Aaron Westlake knew an inside fastball was coming in the bottom of the ninth. And he knew he'd get a face full of shaving cream afterwards too.
The fastball, he crushed. The shaving cream? Well, teammate Anthony Gomez got him anyway.
Westlake belted an 0-1 pitch from Grant Dayton into the right field bleachers to give the Commodores a 3-2, walk-off victory over Auburn and take the weekend series.
"That's what they'd been coming with the whole game at me, and I was struggling getting the bathead through the first three at-bats, Westlake said. "I figured I might as well just swing hard and see what happens and that's what I did."
While being interviewed afterwards by ESPNU, Gomez snuck behind Westlake and pied him.
"He got me," Westlake said, laughing.
Westlake got the Commodores a much-needed series win in another game where they struggled to make something happen on offense, getting just six hits. It also got the slugger some much-needed confidence.
The SEC's leading hitter last season, Westlake was slumping going into the weekend series and entered the ninth with just two hits in his last 18 at-bats.
That's well behind him now after his sixth homer of the season, and the first walk-off home run of his college career. Westlake pumped his fists as he rounded the bases and was mobbed at the plate by his teammates, as Vanderbilt improved to 8-7 in conference play and won their second conference series of the season.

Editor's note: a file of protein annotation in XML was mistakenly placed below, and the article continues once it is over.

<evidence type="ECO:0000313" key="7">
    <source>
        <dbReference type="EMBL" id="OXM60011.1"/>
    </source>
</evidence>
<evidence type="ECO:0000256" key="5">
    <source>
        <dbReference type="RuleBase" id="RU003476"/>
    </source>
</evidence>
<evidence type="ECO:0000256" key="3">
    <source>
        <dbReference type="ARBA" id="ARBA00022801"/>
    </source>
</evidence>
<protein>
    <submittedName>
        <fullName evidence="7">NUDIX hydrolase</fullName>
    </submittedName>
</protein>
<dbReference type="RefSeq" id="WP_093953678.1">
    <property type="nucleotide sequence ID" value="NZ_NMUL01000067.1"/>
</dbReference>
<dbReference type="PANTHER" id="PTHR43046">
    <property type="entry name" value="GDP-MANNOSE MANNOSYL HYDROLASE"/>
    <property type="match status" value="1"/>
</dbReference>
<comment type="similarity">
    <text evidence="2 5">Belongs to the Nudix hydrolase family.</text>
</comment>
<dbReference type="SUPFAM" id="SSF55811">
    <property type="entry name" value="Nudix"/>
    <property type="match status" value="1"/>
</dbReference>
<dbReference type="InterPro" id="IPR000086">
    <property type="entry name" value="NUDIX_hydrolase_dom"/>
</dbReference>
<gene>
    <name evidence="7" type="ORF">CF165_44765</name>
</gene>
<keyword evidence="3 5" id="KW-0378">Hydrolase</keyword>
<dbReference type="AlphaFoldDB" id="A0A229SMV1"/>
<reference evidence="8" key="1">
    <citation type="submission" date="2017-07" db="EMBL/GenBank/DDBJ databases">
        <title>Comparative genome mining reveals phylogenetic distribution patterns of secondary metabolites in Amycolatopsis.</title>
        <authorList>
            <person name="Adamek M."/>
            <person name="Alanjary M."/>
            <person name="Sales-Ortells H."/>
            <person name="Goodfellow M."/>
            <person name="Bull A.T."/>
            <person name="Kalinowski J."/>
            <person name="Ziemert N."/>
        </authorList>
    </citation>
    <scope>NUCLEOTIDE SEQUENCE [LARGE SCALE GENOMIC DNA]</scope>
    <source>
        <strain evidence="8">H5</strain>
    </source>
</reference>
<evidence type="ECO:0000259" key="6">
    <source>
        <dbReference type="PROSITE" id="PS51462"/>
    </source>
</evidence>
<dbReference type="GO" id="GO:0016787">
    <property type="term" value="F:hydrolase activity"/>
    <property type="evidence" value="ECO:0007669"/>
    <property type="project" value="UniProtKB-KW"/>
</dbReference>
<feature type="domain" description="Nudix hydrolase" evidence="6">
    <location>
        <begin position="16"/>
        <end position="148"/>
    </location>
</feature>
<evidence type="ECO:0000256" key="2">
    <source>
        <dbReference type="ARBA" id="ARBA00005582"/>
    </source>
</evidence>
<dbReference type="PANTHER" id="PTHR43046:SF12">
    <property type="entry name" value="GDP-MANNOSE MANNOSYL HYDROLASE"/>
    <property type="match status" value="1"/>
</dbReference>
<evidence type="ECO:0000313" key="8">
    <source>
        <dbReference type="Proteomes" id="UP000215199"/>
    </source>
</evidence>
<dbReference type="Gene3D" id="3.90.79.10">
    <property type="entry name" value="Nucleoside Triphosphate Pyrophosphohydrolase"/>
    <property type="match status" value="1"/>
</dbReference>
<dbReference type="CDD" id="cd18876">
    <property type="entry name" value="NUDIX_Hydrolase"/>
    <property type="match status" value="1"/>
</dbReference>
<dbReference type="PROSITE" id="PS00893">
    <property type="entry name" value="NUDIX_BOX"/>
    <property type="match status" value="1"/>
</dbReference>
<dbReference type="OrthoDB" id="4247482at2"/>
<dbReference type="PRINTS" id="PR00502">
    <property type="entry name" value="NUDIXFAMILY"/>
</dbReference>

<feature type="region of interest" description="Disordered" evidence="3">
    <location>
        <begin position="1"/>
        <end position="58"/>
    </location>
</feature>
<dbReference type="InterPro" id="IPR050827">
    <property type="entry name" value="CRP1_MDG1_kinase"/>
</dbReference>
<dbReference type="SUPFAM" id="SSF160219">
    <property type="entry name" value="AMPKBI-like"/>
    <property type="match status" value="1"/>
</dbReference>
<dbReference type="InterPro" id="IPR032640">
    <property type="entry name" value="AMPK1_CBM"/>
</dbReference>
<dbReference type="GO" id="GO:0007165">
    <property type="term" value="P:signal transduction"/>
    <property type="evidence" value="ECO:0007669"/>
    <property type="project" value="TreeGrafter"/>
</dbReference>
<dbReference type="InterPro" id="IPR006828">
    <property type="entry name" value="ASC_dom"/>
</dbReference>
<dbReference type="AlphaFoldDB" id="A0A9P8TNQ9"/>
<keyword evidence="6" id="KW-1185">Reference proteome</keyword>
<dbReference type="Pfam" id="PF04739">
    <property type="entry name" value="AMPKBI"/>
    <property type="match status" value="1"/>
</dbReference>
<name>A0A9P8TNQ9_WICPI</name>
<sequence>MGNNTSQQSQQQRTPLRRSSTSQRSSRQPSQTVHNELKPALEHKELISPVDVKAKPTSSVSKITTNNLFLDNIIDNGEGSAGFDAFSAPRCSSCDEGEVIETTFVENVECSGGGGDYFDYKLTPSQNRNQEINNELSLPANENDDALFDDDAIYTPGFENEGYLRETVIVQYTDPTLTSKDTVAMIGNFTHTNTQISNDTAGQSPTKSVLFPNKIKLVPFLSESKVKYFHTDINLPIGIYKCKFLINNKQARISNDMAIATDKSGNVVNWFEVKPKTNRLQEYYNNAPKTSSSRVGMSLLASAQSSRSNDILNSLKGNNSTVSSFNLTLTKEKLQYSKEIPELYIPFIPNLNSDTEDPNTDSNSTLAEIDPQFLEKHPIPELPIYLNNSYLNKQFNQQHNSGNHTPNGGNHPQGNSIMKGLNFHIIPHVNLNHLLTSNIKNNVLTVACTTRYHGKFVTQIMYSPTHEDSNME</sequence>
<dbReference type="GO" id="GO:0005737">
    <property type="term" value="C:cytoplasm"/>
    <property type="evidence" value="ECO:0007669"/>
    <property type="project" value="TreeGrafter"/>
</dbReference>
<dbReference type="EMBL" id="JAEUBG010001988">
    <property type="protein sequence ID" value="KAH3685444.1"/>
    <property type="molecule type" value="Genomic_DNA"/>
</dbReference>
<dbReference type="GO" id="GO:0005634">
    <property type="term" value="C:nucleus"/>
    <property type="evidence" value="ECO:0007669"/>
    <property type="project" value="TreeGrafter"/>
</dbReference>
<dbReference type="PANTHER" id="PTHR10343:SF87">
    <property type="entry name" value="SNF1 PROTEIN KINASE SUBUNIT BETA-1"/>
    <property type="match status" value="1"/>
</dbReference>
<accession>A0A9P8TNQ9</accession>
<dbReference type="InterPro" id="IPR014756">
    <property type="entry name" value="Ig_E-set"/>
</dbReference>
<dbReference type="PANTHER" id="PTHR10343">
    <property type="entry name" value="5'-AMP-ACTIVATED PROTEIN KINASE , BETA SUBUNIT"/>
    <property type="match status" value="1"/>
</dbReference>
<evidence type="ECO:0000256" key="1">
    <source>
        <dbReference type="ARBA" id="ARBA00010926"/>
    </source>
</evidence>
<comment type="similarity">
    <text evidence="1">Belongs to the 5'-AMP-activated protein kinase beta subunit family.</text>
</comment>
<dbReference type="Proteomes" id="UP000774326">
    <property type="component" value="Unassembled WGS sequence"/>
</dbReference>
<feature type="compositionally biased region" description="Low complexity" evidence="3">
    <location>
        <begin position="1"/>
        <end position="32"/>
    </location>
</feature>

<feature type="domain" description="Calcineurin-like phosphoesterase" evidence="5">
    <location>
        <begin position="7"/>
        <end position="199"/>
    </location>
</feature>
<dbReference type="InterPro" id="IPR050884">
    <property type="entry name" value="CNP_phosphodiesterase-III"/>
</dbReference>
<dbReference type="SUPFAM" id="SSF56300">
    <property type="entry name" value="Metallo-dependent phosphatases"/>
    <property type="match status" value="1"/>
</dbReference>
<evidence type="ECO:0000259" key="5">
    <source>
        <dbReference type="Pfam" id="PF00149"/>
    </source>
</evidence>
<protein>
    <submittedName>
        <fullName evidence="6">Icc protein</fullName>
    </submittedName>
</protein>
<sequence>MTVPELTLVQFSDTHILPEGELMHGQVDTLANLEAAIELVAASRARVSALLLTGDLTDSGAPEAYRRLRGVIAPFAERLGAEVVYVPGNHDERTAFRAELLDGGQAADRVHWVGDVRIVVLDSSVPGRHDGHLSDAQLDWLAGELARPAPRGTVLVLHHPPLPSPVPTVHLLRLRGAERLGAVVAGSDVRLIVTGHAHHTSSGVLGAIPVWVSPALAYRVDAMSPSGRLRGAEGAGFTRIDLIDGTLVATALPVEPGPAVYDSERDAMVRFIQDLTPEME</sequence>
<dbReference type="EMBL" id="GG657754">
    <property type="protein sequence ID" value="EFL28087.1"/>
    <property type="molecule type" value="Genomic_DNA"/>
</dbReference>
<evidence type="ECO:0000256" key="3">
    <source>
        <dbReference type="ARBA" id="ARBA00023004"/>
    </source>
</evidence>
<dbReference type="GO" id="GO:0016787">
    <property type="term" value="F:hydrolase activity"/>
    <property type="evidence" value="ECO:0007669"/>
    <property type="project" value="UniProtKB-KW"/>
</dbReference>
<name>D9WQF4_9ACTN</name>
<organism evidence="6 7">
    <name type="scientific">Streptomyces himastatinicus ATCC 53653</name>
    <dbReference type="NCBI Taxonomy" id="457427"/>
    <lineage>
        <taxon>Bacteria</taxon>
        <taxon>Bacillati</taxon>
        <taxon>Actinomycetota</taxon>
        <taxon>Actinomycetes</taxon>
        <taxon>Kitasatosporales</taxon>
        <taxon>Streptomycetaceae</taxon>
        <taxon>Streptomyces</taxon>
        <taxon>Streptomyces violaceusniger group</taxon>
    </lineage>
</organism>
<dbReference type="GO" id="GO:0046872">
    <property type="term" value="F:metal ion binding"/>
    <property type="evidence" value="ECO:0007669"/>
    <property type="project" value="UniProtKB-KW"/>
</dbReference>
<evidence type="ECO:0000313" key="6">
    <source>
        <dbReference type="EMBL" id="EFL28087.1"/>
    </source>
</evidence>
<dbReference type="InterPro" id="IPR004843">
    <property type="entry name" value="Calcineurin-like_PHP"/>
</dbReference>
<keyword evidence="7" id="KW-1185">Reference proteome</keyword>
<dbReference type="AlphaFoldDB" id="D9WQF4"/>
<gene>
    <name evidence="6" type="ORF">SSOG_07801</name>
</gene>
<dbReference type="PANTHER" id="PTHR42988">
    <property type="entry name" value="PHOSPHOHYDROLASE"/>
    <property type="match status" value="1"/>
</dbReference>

"It was a big hit," said Vanderbilt coach Tim Corbin. "The kids are pressing, and he's one of them that's really pressing. You can tell that the ping pong balls are going back and forth between ears in his head. That was big for his psyche and big for our team."
Westlake admitted he had been putting some pressure on himself to do even better than last year's breakout campaign, when he batted a scorching .377. Coming into Sunday, he was at just .286.
"Coming off last season, I had high expectations," Westlake said. "It's baseball, you're supposed to go out there and have fun. That's what I did the last at-bat. It's just one of those things where you flush everything, do what you used to do in the backyard. See the ball and hit the ball."
Corbin moved him down in the line-up from third to fifth, not as a punitive measure, and it appeared to work well.
"Aaron's really tough on himself so you've got to be careful that way," Corbin said. "He works extra, extra hard, so he may beat himself on the head with a hammer more than you would want, so I never get after him. I was hoping it would relax him and just get him into the game where he didn't think we had to rely on him so heavily."
They could use his bat in the coming weeks, especially with a tough slate of road SEC series on tap. For the moment, though, the self-critical slugger could enjoy a big hit and a bigger win.